Virginia motorists may have done more driving in 2015 than they did in 2014, if national statistics hold in that state. Last year, job growth and lower gas prices contributed to the largest year-to-year increase in vehicle miles traveled around the country in almost 25 years. According to the National Highway Traffic Safety Administration, the 3.5 percent increase in vehicle miles traveled had a significant impact on the number of traffic fatalities in 2015.
Though the number of traffic deaths in 2015 was lower than it had been a decade earlier, it was still a big increase compared to data from 2014. There were 35,092 people killed in car accidents in 2015, and the 7.2 percent increase in traffic deaths from 2014 to 2015 was the biggest year-over-year increase in traffic deaths since 1966. However, fatalities were still 25 percent lower in 2015 than they were 10 years before.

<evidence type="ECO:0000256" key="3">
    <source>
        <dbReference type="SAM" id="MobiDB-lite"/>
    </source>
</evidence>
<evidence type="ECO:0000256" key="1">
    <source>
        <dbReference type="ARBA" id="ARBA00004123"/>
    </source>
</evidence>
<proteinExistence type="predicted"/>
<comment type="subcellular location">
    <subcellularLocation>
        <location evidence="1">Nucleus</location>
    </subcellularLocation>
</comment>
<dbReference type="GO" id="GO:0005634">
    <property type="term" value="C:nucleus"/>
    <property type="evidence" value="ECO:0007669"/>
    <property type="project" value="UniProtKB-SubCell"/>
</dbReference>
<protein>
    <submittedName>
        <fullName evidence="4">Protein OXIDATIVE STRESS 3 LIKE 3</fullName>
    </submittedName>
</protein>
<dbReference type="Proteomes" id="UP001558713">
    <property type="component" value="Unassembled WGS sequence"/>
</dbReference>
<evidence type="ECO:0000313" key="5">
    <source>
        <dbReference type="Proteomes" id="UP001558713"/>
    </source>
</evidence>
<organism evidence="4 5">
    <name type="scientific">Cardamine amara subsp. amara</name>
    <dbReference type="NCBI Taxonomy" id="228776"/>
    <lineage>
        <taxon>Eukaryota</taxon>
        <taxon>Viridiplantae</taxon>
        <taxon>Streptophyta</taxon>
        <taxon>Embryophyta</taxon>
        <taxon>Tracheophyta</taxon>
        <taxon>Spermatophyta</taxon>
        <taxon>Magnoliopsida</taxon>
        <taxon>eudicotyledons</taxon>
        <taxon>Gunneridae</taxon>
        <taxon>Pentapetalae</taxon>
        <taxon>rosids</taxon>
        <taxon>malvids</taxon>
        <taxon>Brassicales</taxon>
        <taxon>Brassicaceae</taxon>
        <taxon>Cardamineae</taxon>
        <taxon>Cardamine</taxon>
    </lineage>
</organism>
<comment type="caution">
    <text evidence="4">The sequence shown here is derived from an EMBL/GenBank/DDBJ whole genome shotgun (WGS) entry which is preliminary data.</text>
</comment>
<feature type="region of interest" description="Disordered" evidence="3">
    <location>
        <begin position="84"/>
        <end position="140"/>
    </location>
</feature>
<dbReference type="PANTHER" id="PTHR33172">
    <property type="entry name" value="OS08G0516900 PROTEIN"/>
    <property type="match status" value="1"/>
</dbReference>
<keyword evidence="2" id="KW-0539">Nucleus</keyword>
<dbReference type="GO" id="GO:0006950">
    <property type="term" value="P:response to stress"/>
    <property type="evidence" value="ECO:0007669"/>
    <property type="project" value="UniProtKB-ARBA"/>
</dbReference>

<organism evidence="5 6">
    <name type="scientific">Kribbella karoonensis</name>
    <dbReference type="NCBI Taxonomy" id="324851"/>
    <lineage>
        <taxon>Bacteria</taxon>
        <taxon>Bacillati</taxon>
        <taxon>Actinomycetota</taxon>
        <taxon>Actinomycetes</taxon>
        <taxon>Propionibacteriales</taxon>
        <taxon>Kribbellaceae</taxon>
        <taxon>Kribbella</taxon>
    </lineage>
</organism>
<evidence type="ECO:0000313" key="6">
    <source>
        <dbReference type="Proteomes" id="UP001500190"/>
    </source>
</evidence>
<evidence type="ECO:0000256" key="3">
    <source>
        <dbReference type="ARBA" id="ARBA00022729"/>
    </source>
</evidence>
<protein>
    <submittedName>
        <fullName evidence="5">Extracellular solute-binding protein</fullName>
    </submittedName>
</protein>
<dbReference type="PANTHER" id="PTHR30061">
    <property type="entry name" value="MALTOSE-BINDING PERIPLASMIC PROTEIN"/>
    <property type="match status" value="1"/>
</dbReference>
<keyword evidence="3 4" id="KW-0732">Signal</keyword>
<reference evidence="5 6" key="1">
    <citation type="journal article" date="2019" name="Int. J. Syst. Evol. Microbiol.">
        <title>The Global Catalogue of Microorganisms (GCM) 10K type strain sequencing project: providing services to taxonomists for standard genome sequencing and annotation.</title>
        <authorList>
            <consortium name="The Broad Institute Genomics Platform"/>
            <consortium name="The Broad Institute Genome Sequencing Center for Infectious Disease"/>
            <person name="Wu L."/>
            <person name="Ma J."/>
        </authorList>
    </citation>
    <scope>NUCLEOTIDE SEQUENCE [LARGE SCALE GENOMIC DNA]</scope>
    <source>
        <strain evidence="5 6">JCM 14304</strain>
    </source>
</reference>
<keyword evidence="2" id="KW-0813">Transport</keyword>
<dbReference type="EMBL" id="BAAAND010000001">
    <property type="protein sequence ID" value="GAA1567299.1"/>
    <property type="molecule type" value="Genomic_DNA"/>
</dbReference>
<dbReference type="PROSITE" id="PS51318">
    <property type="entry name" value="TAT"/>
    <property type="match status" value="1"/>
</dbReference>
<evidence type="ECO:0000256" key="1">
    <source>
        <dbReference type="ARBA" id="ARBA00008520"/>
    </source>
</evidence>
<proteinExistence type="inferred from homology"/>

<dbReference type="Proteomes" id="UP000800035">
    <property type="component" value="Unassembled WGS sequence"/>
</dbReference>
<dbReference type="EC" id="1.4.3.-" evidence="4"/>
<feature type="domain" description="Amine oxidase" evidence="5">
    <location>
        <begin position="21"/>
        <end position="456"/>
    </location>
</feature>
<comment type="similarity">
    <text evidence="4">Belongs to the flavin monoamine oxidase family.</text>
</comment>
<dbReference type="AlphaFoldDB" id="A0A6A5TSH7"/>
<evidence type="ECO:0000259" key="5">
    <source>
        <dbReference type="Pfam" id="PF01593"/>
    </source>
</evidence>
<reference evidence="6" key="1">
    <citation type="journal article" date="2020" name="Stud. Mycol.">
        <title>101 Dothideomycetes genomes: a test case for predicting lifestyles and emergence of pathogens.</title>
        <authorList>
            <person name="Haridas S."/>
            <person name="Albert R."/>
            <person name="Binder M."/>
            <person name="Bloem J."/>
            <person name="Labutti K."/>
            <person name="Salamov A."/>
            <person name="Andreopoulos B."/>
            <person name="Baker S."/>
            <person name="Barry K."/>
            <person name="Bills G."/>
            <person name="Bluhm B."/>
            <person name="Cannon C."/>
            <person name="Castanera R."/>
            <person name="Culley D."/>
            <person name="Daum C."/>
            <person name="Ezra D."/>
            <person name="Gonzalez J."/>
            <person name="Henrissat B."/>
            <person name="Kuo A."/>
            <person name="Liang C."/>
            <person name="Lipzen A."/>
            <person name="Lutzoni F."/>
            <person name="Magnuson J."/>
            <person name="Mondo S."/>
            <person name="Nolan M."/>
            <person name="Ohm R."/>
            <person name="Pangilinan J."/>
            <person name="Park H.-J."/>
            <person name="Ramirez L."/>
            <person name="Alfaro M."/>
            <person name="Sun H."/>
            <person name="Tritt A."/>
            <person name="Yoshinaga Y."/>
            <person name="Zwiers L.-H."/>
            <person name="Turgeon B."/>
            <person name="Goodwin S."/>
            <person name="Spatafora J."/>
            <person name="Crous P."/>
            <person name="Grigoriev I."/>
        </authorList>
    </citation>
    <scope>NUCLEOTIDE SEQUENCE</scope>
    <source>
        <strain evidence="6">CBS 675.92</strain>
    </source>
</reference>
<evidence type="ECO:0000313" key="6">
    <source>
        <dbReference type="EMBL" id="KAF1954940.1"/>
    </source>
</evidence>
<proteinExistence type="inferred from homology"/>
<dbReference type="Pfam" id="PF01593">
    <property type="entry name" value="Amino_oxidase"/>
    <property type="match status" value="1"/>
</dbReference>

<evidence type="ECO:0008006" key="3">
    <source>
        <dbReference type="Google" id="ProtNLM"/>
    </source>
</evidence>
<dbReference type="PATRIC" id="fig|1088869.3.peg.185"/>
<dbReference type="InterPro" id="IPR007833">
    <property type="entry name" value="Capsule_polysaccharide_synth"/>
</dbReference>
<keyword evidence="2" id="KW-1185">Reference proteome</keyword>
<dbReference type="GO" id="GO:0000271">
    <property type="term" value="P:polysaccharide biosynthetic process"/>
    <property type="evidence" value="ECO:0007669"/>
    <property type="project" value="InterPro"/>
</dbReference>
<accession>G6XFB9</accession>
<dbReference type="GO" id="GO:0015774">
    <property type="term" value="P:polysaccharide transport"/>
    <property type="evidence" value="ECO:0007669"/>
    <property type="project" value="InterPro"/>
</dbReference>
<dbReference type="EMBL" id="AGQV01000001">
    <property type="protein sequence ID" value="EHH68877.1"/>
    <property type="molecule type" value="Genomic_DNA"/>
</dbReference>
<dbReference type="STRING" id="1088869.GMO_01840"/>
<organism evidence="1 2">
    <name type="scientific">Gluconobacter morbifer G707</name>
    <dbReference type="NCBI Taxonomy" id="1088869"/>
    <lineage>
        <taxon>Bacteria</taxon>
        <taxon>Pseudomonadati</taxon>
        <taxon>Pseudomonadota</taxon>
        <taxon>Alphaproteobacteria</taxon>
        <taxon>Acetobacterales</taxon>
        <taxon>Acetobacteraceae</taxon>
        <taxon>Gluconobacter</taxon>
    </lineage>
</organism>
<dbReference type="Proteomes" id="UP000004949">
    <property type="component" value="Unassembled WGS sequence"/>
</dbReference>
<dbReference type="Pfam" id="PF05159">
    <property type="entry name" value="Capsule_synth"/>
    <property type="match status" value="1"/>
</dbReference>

The NHTSA announced the 2015 data in a press release and called on researchers, data scientists and safety experts to analyze the data and look for ways to prevent fatal car accidents. According to the NHTSA, there are three major factors that led to traffic deaths in 2015. Nearly 50 percent of people killed were not wearing seat belts, 30 percent of traffic fatalities involved a speeder or drunk driver and 10 percent of car accident deaths involved a distracted driver.
A fatal car accident can leave the surviving family members of a person who was killed in severe financial circumstances in addition to their grief. In many cases they must find a way to replace the contributions that the breadwinner was making. When the accident was caused by another motorist who was speeding, distracted or impaired, a wrongful death lawsuit filed with the assistance of an attorney can be one way of seeking compensation.